Does Yogurt Cause Acne?

Are you experiencing random breakouts, or troublesome acne that’s more prevalent than usual? Think your diet – specifically yogurt consumption – may be the cause of acne?

There’s a common belief in the world of beauty and skin care that dairy—namely yogurt—causes acne. In fact, studies show that consuming dairy products in any amount is correlated with an increase in breakouts. While it’s true that acne is primarily the result of hormonal fluctuations, diet can play an important role in the health and clarity of your complexion.

Is yogurt either a regular dietary staple or treatment to your face? Read on to learn more about whether yogurt is the cause of acne. We’ll help you take the right steps to achieve clear, blemish-free skin.

does yogurt cause acne

How does diet affect acne?

Diet plays a huge role in achieving and maintaining beautiful, healthy skin. It the key to increased energy, a healthy BMI, and reduced risk of several diseases. In addition, it also plays a huge role in the condition of your skin, hair, and nails. 

Now, let’s take a closer look at acne. Acne forms when excess sebum (naturally-occurring facial oil) gets trapped in pores, or when dead skin builds up and is not exfoliated or cleared. While everyone secretes their own amount of sebum, it can worsen or get out of hand if you’re not eating a balanced diet.

If you consume a diet that’s low in essential nutrients, you’re missing out on a powerhouse of nutritional aid that can help you manage your acne holistically. Such nutrients are complex carbohydrates, zinc, Omega 3s, and Vitamins A and E.

Moreover, consuming sugary foods regularly—such as simple or refined carbohydrates (white or refined breads and grains), sugary drinks, and candy—you’re not helping your case. Sugar absorbs quickly into your bloodstream, which raises your blood sugar and increases insulin levels. This, in turn, causes inflammation, which is the culprit behind acne flare-ups and a host of other undesirable side effects.

One common misnomer is that greasy food, such as potato chips, fried food, and other “junk food,” causes acne. This is actually a myth, despite the fact that these same foods may cause other health complications. Studies do show, however, a correlation between consumption of dairy products and acne flare-ups.

Yogurt and acne: the dairy correlation

Why does yogurt and other dairy products cause or exacerbate acne?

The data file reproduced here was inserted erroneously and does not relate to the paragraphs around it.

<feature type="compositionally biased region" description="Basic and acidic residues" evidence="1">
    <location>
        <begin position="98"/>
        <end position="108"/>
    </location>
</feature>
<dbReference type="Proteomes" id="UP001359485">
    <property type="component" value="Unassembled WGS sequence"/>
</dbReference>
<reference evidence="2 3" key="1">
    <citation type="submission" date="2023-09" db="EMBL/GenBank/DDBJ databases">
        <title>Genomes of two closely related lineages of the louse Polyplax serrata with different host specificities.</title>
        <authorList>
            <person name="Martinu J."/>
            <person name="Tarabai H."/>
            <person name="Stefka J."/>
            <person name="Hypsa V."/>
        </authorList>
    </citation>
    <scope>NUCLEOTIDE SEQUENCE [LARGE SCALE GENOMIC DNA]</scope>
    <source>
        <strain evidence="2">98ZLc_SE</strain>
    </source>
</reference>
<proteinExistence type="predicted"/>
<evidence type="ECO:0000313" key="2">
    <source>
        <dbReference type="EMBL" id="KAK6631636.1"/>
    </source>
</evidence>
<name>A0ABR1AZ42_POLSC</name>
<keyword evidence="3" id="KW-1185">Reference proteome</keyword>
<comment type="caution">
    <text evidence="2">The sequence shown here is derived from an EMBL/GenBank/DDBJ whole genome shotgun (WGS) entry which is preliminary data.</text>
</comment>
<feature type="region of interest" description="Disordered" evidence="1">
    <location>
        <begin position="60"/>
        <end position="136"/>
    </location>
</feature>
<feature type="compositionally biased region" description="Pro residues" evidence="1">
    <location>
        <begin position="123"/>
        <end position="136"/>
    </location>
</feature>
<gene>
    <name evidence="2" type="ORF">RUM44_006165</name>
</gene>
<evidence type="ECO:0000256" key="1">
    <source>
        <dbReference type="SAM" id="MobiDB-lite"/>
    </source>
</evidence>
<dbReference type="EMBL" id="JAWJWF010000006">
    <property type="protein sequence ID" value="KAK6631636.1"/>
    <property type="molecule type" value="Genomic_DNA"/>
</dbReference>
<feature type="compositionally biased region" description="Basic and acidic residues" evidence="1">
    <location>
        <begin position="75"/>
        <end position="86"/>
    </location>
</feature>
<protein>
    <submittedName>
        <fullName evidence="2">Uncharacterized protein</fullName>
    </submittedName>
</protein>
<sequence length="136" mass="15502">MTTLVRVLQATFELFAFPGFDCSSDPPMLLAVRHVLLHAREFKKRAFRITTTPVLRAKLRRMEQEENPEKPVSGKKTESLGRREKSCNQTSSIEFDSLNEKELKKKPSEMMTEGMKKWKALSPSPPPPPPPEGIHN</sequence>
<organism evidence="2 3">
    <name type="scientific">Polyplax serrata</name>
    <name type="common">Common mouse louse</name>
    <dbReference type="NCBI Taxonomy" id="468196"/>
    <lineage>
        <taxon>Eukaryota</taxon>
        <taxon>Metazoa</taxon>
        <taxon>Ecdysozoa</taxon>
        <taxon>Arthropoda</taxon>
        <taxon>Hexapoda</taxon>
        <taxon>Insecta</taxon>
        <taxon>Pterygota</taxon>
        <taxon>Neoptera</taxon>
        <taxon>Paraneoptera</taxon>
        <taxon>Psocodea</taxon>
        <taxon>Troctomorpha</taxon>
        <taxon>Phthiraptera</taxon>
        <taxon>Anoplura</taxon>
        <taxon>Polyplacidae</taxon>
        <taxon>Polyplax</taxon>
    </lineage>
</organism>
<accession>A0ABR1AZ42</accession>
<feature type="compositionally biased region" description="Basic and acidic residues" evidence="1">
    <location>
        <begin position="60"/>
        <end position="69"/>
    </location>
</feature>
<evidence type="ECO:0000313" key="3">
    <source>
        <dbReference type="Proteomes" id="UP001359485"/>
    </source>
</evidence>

For one thing, many commercial yogurts today are loaded with sugar. Some of the most popular brands have up to 36 g of sugar per cup of yogurt. On average, a woman’s daily sugar intake shouldn’t exceed 25 g! 

If yogurt is a regular part of your diet, check the nutrition label to see how many grams of added sugar your yogurt contains. Note that added sugar is the problem. Natural sugar found in all natural, plain Greek yogurt is fine!

If there is a lot of added sugar in your yogurt, it could be that sugar is more to blame for your acne than the dairy product itself.

If you eat yogurt with no or little added sugar and are still experiencing acne breakouts, there’s another possible reason: whole-fat dairy is thought to be inflammatory.

This is primarily due to high amounts of saturated fat, which can exacerbate existing inflammation. While an inflammatory response is your body’s way of protecting you against infection or disease, it can also trigger acne production.

The good news is that small or moderate amounts of dairy, including whole-fat varieties, is probably safe for acne. In fact, some studies show that dairy can have an anti-inflammatory effect on the body if consumed in moderation.

However, if you’re really struggling with persistent acne that you can’t seem to shake, it’s probably safest to opt for low or nonfat yogurt varieties, which contain less saturated fat than their whole-fat counterparts. These also contain less natural sugar than whole-fat dairy, which can reduce the frequency of breakouts.

Low-fat or nonfat dairy alternatives

Need some low-fat or nonfat yogurt suggestions? Try these options to replace your full-fat yogurt, and keep an eye on your acne to see if there’s an improvement. 

  1. 2% Fage Low-Fat Plain Greek Yogurt

Not only is this product all-natural, with no added sugar, but Greek yogurt tends to be a lower-glycemic yogurt option than regular types while containing all of the same vitamins and minerals. Your skin may thank you for this switch!

  1. Siggi’s Nonfat Vanilla Icelandic Style Greek Yogurt

Made with simple ingredients and minimal sugar, this is a great yogurt alternative to the full-fat, regular varieties you may have been eating previously.

  1. Chobani Greek Yogurt – Madagascar Vanilla & Cinnamon

This low-fat Greek yogurt variety packs a protein punch and tastes delicious with vanilla, cinnamon, and other natural flavors. Note that there is some added sugar in this product, but only 9 g total, which is a reasonable amount.

Yogurt as a skin care treatment

So, we’ve already covered how and whether you should incorporate yogurt into your diet if you’re struggling with acne…but did you ever consider using it as a spot treatment or topical solution for breakouts?